One of the great follies that came to be following the fires in 1910 was the so-called “ten o’clock rule,” which by the mid-1930s came to be defined as any fire reported the prior day had to be put out by ten o’clock the following morning. The result would be disastrous in terms of forest and people lost to fire:

The ten o’clock rule would stay in effect for most of the century until rangers who realized that fires were critical to the health of a forest started to have a voice. Budgets escalated as the fire control mission became even bigger and more intrusive. From the air and on the ground, with chemicals dropped like bombs and with bulldozers to scrape perimeter lines, the Forest Service attacked all fires, growing into a force of nature—or against nature, depending on the view. [Page 273]

Forest in the American west need fire. Fire clears out weaker trees and combustible undergrowth. Fire creates a patchwork of trees of various ages and, thus, heights which are not as susceptible to fires that hop along the crowns of trees. Fire can also be the mechanism for a forest’s regeneration as many seeds and cones will not release protective layers until a cleansing fire has pass through. These ideas were anathema to a generation of foresters who grew up under the tutelage and influence of men like Gifford Pinchot. If there is a place to lay blame on that generation of foresters it is on their belief that fire was inherently evil vis a vis the forest and that fire could be controlled by man. Time has proven that the suppression of fires only gives man the impression that he has controlled the elemental force.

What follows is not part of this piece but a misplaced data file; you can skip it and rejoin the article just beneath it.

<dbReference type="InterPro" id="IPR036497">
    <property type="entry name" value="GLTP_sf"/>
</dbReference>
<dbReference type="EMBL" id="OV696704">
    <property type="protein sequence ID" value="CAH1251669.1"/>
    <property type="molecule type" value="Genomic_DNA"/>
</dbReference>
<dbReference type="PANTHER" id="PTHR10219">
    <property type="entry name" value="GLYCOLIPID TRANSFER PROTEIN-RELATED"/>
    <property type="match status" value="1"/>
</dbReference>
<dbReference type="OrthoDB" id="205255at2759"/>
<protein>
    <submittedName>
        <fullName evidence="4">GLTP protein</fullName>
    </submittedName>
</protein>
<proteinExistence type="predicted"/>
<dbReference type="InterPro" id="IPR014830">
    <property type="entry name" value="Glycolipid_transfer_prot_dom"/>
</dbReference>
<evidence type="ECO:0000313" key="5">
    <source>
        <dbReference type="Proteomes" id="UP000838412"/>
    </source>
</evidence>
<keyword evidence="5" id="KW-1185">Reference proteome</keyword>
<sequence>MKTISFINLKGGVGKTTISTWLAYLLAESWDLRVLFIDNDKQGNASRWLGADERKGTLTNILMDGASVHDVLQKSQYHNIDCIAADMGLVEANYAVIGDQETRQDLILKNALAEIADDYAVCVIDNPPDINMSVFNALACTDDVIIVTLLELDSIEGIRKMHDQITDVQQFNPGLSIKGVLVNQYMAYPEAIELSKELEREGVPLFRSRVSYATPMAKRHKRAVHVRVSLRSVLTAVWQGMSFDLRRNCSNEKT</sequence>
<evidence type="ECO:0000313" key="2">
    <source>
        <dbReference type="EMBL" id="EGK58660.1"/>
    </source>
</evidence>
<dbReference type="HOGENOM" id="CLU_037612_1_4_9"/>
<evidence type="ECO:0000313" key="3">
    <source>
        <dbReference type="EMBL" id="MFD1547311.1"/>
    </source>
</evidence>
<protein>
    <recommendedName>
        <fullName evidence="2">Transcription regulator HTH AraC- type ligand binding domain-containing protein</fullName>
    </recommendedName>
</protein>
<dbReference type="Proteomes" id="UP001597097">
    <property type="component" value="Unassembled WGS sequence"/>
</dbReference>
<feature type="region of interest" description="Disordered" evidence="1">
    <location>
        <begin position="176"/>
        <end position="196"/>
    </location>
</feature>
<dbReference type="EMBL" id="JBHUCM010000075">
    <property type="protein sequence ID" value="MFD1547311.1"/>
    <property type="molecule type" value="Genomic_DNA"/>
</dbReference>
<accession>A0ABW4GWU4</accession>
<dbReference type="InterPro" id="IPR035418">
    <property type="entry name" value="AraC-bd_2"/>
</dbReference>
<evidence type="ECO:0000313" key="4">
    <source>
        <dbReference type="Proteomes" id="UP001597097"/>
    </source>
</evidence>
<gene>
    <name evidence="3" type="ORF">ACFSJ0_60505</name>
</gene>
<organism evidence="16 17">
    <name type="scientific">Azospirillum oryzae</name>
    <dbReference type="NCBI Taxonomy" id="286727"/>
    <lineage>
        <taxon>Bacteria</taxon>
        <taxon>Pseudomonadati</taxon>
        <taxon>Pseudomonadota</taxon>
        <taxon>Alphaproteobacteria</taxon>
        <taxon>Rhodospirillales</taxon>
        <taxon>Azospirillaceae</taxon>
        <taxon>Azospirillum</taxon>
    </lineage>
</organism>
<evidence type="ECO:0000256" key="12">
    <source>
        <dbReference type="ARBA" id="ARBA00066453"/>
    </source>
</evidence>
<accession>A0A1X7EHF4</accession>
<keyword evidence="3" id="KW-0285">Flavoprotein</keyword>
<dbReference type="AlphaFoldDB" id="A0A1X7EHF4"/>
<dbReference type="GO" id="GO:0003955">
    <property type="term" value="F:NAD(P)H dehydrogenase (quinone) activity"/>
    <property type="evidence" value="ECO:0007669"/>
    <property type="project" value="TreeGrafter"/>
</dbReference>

Fire is a transformative event for forests, but it is part of the natural cycle:

They knew well enough that a forest after a fire is not a cemetery, set with stones—just a change of worlds. Still, it was hard to see any tomorrow in the ashen landscape. [Page 249]

We would do well to remember this fact as we approach the fire season in a year where much of the American west is affected by extreme drought. Time and time again, our government will send men and women into harm’s way because individuals have decided to ignore nature’s will and inhabit a combustible forest. It was done in the early-Twentieth Century and it will be done again in the Twenty First:

Then they did what all western boomers did after a combustible punch: got up off the floor and rebuilt, with brick, stone, and steel, shaking a fist again at nature. [Page 2]